Cautious Recovery, Mental Recovery, Physical Recovery, Uncategorized

Cautious Recovery: Toxic Relationships

Heya, warriors! So, today feels wonderful outside. It actually feels like winter outside and I am pumped for the cold weather. I am so excited to get finals over with next week and relax some during Christmas break. I can not wait for Christmas, it is my favorite time of the year.

But, todays post is another one in cautious recover (check out the ones I have written already) and I am talking about relationships in recover. Not just boy/girlfriend (couples) but also your friendships and family relationships. Everyone you talk to has a part in your recovery. Certain people are toxic for your health and recovery. You have to find the intuition to realize who is good for you, and who is bad for you.

And you may love those people who are toxic for you mentally and physically. It is hard to get “rid” of people who aren’t helping you get better. People who aren’t internally trying to hurt you, but through their own actions and words you deep down know that it is feeding into your ED.

This is such a hard step in your recovery, but a crucial one. You have to take the time to figure out if you need to find new friends. People who aren’t obsessed with what they eat and their bodies. Find people who aren’t mean and hard on themselves.

I struggled with this, because my best friend had disordered eating and I loved her so much and loved our friendship, but at the same time every time we were together we fed off of each others disorders. We were bad for each other, and through my own recovery I wanted to help her, but knew if I confronted her should would not be accepting of the truth I saw. It is difficult to help someone who does not want help. When at the same time I knew if I tried to restart the friendship, I was in danger of falling back into disordered habits.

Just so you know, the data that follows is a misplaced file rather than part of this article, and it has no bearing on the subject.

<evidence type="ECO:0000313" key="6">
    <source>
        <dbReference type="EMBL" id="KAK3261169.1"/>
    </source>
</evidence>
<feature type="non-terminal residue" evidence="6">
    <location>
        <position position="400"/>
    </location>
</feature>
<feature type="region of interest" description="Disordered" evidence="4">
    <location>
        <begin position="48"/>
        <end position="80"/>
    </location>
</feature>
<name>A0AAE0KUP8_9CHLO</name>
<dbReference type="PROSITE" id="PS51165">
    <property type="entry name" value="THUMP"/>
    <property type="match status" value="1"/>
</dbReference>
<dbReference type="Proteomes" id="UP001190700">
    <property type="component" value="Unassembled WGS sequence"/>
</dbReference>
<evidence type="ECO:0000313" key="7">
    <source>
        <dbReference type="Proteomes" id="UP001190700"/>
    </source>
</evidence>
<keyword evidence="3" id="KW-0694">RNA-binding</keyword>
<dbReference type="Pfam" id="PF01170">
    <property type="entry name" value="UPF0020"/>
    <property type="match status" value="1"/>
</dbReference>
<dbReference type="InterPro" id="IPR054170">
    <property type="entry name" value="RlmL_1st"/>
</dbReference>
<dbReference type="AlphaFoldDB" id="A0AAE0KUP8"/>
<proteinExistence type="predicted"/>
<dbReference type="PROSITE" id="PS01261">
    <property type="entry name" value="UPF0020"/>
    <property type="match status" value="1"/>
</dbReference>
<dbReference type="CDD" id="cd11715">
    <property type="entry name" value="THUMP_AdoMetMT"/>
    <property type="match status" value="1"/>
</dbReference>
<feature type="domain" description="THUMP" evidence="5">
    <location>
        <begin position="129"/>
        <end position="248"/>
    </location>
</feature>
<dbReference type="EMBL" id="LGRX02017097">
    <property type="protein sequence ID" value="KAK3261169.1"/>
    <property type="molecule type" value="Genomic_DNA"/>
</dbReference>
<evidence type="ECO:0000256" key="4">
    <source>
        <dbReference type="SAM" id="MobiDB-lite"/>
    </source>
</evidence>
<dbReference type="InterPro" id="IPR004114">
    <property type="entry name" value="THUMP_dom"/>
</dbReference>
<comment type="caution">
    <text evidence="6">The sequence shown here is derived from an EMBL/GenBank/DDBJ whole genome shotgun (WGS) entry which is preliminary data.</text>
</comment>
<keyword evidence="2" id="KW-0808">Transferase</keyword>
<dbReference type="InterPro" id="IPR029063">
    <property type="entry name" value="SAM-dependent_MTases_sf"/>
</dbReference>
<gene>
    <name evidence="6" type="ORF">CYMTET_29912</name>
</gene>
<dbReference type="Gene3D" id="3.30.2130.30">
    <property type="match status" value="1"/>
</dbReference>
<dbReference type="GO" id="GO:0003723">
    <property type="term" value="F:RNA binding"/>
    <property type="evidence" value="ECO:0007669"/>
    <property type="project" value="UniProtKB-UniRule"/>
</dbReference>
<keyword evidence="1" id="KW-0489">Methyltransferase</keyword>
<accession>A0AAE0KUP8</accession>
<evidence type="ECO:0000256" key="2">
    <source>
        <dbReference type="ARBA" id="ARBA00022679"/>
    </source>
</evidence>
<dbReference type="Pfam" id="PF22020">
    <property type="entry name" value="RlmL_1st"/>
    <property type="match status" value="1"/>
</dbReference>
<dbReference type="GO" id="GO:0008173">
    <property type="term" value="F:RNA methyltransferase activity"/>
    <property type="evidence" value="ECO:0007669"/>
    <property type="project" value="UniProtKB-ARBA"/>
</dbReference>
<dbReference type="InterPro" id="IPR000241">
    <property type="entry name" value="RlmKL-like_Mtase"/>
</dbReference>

Even if our friends or our significant other is not directly trying to harm us and feed into our ED, they still could be indirectly. Even then, you still have to either confront them and ask them to not say or do certain things around you, or instead find new friends and take a break from those relationships until you can get to a point where you are in a spot where what they do and say will not negatively affect you (which may be never).

There are so many people out there who have positive outlooks on life, people who can help you in your recovery and make you feel better about yourself. I encourage you to look for those people, find people who you have things in common, who make you happier.


Even if youre in a relationship, you may need to take a break if you are not ready to tell them about your ED. It is okay to leave people. You are allowed to take care of yourself.

I choose me over other people. For the first time, I truly decided to take care of myself. I decided to enter into a relationship with myself and to love myself. I needed to get away from people who said or did things that made me want to go back to my disordered habits. I had to clear my life of people who did not love me as much as I needed to love myself.

I had to get rid of people who could not love themselves either. It will change you life when you surround yourself with people who love themselves and who are not constantly trying to change themselves. People who don’t drain the life out of you. People  who you are not trying to fix.

You are allowed to choose you. Even if that means getting out of relationships that were neutral for you. Choose the life you want. The life that betters you.

Love, Mack.

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